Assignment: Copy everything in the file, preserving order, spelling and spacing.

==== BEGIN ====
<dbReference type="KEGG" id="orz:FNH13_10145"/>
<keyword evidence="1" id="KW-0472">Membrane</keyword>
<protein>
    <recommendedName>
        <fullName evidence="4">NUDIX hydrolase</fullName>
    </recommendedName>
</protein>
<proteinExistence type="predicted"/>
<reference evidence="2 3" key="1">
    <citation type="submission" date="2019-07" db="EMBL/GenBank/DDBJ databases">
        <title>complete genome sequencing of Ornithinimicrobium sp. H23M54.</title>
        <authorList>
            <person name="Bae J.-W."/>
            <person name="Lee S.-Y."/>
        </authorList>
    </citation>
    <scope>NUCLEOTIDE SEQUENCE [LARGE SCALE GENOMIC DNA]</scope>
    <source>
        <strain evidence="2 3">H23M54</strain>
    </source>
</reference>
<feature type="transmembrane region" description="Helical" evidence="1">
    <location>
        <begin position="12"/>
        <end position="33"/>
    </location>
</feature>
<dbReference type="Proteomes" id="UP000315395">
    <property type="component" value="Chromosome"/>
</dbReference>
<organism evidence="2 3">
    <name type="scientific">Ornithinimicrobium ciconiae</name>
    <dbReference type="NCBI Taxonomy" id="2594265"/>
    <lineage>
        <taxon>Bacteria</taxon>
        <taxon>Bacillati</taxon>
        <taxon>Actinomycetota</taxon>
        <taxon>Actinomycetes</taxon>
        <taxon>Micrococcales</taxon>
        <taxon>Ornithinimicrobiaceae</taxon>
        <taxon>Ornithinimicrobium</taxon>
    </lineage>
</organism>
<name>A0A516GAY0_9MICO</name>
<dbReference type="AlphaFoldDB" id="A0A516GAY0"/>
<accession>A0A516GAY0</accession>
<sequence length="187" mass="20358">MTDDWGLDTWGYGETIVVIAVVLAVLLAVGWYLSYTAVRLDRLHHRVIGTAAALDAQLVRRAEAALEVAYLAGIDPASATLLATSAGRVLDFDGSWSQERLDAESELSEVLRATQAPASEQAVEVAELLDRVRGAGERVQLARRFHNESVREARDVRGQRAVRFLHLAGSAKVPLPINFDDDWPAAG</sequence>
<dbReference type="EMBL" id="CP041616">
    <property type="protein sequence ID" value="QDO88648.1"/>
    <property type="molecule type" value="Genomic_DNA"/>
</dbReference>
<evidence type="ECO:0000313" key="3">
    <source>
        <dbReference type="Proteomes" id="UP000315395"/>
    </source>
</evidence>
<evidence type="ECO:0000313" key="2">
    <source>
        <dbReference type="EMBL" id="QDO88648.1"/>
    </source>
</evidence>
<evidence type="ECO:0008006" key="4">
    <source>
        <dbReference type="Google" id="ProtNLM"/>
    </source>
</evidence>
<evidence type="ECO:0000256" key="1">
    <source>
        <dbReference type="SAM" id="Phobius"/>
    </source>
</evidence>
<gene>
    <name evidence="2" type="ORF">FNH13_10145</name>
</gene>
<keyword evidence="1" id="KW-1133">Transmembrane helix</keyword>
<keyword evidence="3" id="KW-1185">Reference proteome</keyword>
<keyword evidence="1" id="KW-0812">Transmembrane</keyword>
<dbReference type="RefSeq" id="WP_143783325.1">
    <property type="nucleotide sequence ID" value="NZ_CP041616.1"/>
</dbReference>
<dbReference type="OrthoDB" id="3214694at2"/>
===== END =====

<dbReference type="KEGG" id="orz:FNH13_10145"/>
<keyword evidence="1" id="KW-0472">Membrane</keyword>
<protein>
    <recommendedName>
        <fullName evidence="4">NUDIX hydrolase</fullName>
    </recommendedName>
</protein>
<proteinExistence type="predicted"/>
<reference evidence="2 3" key="1">
    <citation type="submission" date="2019-07" db="EMBL/GenBank/DDBJ databases">
        <title>complete genome sequencing of Ornithinimicrobium sp. H23M54.</title>
        <authorList>
            <person name="Bae J.-W."/>
            <person name="Lee S.-Y."/>
        </authorList>
    </citation>
    <scope>NUCLEOTIDE SEQUENCE [LARGE SCALE GENOMIC DNA]</scope>
    <source>
        <strain evidence="2 3">H23M54</strain>
    </source>
</reference>
<feature type="transmembrane region" description="Helical" evidence="1">
    <location>
        <begin position="12"/>
        <end position="33"/>
    </location>
</feature>
<dbReference type="Proteomes" id="UP000315395">
    <property type="component" value="Chromosome"/>
</dbReference>
<organism evidence="2 3">
    <name type="scientific">Ornithinimicrobium ciconiae</name>
    <dbReference type="NCBI Taxonomy" id="2594265"/>
    <lineage>
        <taxon>Bacteria</taxon>
        <taxon>Bacillati</taxon>
        <taxon>Actinomycetota</taxon>
        <taxon>Actinomycetes</taxon>
        <taxon>Micrococcales</taxon>
        <taxon>Ornithinimicrobiaceae</taxon>
        <taxon>Ornithinimicrobium</taxon>
    </lineage>
</organism>
<name>A0A516GAY0_9MICO</name>
<dbReference type="AlphaFoldDB" id="A0A516GAY0"/>
<accession>A0A516GAY0</accession>
<sequence length="187" mass="20358">MTDDWGLDTWGYGETIVVIAVVLAVLLAVGWYLSYTAVRLDRLHHRVIGTAAALDAQLVRRAEAALEVAYLAGIDPASATLLATSAGRVLDFDGSWSQERLDAESELSEVLRATQAPASEQAVEVAELLDRVRGAGERVQLARRFHNESVREARDVRGQRAVRFLHLAGSAKVPLPINFDDDWPAAG</sequence>
<dbReference type="EMBL" id="CP041616">
    <property type="protein sequence ID" value="QDO88648.1"/>
    <property type="molecule type" value="Genomic_DNA"/>
</dbReference>
<evidence type="ECO:0000313" key="3">
    <source>
        <dbReference type="Proteomes" id="UP000315395"/>
    </source>
</evidence>
<evidence type="ECO:0000313" key="2">
    <source>
        <dbReference type="EMBL" id="QDO88648.1"/>
    </source>
</evidence>
<evidence type="ECO:0008006" key="4">
    <source>
        <dbReference type="Google" id="ProtNLM"/>
    </source>
</evidence>
<evidence type="ECO:0000256" key="1">
    <source>
        <dbReference type="SAM" id="Phobius"/>
    </source>
</evidence>
<gene>
    <name evidence="2" type="ORF">FNH13_10145</name>
</gene>
<keyword evidence="1" id="KW-1133">Transmembrane helix</keyword>
<keyword evidence="3" id="KW-1185">Reference proteome</keyword>
<keyword evidence="1" id="KW-0812">Transmembrane</keyword>
<dbReference type="RefSeq" id="WP_143783325.1">
    <property type="nucleotide sequence ID" value="NZ_CP041616.1"/>
</dbReference>
<dbReference type="OrthoDB" id="3214694at2"/>